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Looking After Your Electric Wheelchair
Looking After Your Electric Wheelchair
An electric wheelchair is a valuable asset for people with mobility impairments. It provides them with the freedom and independence to move around and carry out their daily tasks without any assistance. However, like any other machine, an electric wheelchair requires proper maintenance and care to function smoothly.
In this article, we will discuss some tips and tricks to help you look after your electric wheelchair and keep it in top condition. From cleaning to battery maintenance, we will cover everything you need to know to ensure your wheelchair stays in good shape.
Cleaning your electric wheelchair
Daily Cleaning: Looking After Your Electric Wheelchair
Cleaning your wheelchair can be a difficult task for many people. However, it is critical that you have a friend or relative wipe down your wheelchair with a disinfected cloth or wet wipe on a daily basis.
Deep cleaning should be done if perhaps you have been lucky enough to venture out on a wet and windy day, deep cleaning should be done. Mud and wet splashes should be cleaned up. Especially in the vicinity of your battery box and wheels. Be proud of your wheelchair by keeping it nice and clean.
Tips for Keeping Your Electric Wheelchair Clean
Cleaning jobs can easily be done with a cloth soaked in warm, soapy water. Wet wipes and other similar products are also handy to have around, especially when using your wheelchair outdoors. When it comes to cleaning your wheelchair, I suspect that women will be cleaner than men. I’m sorry to say that includes me.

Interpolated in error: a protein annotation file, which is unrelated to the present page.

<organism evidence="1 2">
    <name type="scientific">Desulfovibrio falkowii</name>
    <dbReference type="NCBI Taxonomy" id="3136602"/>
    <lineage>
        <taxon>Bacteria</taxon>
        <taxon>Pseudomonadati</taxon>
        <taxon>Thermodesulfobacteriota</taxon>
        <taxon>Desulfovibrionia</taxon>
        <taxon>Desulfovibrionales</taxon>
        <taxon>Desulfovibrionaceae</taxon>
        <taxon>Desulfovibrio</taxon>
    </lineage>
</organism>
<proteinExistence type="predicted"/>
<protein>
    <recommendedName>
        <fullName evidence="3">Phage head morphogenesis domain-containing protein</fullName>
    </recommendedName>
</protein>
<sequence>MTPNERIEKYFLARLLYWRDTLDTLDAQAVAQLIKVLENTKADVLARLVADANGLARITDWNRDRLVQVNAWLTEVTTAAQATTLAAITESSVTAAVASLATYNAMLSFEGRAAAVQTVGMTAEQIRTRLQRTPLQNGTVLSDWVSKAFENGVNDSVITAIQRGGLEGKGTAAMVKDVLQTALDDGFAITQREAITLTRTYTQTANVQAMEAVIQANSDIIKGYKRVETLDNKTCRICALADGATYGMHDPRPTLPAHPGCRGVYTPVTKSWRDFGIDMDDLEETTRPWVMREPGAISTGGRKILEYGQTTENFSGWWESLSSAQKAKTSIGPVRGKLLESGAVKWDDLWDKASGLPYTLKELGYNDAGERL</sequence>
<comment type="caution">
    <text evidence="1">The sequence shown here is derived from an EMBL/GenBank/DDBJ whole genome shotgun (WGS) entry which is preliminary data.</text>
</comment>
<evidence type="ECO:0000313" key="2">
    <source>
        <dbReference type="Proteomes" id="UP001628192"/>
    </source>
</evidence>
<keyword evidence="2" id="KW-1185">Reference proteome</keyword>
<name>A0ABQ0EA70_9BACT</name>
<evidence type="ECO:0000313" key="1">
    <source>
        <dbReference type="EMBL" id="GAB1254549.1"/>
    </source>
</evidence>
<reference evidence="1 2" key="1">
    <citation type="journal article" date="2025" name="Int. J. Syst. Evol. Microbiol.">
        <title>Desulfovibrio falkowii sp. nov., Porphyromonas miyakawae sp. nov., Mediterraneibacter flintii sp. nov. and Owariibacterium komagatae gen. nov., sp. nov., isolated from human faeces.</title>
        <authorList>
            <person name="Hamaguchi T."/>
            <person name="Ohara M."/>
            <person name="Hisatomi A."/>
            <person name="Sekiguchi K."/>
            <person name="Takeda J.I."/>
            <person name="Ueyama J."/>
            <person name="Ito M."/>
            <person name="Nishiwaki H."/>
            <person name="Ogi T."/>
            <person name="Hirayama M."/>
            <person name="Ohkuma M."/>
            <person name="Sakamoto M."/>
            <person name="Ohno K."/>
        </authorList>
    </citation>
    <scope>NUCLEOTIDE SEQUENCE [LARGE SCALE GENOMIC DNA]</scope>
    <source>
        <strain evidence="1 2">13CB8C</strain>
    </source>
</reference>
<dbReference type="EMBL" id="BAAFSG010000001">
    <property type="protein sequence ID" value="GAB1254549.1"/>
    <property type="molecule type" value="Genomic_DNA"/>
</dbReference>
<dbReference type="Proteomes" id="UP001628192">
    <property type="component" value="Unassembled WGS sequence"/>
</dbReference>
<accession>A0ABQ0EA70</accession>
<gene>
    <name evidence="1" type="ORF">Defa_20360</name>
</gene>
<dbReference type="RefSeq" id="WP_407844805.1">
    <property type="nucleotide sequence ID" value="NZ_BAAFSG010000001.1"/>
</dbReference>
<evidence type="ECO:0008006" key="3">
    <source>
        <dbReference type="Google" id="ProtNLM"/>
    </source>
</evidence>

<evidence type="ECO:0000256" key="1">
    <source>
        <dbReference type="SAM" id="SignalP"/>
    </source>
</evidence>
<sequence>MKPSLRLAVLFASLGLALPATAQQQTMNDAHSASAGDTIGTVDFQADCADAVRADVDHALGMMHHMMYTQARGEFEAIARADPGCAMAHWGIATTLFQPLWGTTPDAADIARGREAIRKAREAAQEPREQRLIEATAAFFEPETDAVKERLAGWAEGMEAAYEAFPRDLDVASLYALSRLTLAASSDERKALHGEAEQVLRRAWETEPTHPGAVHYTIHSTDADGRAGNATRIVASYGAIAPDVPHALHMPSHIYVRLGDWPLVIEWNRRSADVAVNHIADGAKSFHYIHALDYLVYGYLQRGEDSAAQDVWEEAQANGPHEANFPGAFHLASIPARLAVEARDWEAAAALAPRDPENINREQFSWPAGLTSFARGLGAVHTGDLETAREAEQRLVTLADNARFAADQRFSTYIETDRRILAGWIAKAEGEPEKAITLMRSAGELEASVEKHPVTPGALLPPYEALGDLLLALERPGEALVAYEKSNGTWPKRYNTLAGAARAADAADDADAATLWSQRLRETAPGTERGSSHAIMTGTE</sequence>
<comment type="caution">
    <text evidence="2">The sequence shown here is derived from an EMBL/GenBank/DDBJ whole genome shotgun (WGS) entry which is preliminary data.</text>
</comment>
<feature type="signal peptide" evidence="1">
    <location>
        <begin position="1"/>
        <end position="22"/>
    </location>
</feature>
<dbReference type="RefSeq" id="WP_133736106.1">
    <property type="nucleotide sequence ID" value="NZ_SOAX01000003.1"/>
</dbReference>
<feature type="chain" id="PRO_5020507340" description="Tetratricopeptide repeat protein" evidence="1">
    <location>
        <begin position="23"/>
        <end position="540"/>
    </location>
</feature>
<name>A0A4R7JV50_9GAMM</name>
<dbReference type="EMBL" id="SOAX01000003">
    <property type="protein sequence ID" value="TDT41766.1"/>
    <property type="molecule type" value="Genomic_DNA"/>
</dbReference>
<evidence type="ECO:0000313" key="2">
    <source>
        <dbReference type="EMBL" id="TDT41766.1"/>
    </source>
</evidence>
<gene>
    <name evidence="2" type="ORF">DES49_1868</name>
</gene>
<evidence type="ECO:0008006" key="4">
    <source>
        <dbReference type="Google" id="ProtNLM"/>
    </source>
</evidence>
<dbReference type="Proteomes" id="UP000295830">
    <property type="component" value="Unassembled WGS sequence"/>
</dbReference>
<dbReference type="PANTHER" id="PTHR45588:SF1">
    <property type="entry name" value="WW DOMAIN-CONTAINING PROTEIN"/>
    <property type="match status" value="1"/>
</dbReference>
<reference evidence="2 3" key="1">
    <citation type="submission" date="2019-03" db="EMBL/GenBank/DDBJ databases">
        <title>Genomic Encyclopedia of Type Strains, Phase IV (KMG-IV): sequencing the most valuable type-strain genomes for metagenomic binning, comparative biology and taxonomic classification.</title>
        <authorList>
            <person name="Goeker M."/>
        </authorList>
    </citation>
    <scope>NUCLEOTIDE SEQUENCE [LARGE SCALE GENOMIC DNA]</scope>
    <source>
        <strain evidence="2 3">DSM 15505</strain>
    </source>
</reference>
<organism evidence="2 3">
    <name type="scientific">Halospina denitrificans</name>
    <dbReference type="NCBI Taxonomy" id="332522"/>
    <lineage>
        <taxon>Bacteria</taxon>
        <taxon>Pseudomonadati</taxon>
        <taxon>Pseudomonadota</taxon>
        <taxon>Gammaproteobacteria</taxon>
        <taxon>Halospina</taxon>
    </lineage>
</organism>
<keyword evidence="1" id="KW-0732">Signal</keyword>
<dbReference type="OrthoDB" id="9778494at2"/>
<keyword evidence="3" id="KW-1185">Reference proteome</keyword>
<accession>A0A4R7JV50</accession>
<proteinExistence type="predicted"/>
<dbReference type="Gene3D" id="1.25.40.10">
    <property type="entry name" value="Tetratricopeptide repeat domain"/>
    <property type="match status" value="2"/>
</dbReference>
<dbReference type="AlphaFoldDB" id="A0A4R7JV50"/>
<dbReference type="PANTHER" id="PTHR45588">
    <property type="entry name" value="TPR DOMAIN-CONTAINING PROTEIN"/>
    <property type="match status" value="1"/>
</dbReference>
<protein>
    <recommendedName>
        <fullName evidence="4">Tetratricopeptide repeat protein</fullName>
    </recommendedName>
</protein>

Maintaining Your Electric Wheelchair’s Batteries
Charging Your Batteries: Looking After Your Electric Wheelchair
Now we can get down to the “nitty gritty.” Without batteries, your electric wheelchair is defunct. Men and women alike should make the care of their batteries their number one priority. Without these, we are going nowhere! Importantly, your wheelchair batteries should be regularly charged. Preferably using the charger that came with the wheelchair.
Brand new wheelchairs will come with the correct charging instructions for your particular wheelchair. However, if the user purchases a second-hand chair, the issue might arise. It is imperative that you ask the seller for charging instructions. Be brave and ask for a demonstration. Also check around the battery box to see if you can spot any loose or straggly wiring around the battery box where the batteries fit.
Storing Your Batteries
So storing your batteries could happen at any time. However, it is usually in the winter months here in the northern hemisphere. In my opinion, this also means the purchase of a smart charger. My wife has recently been diagnosed with MND and has consequently bought her first electric wheelchair. I will be very honest now. I was struggling to remove one of the batteries to charge them alternately.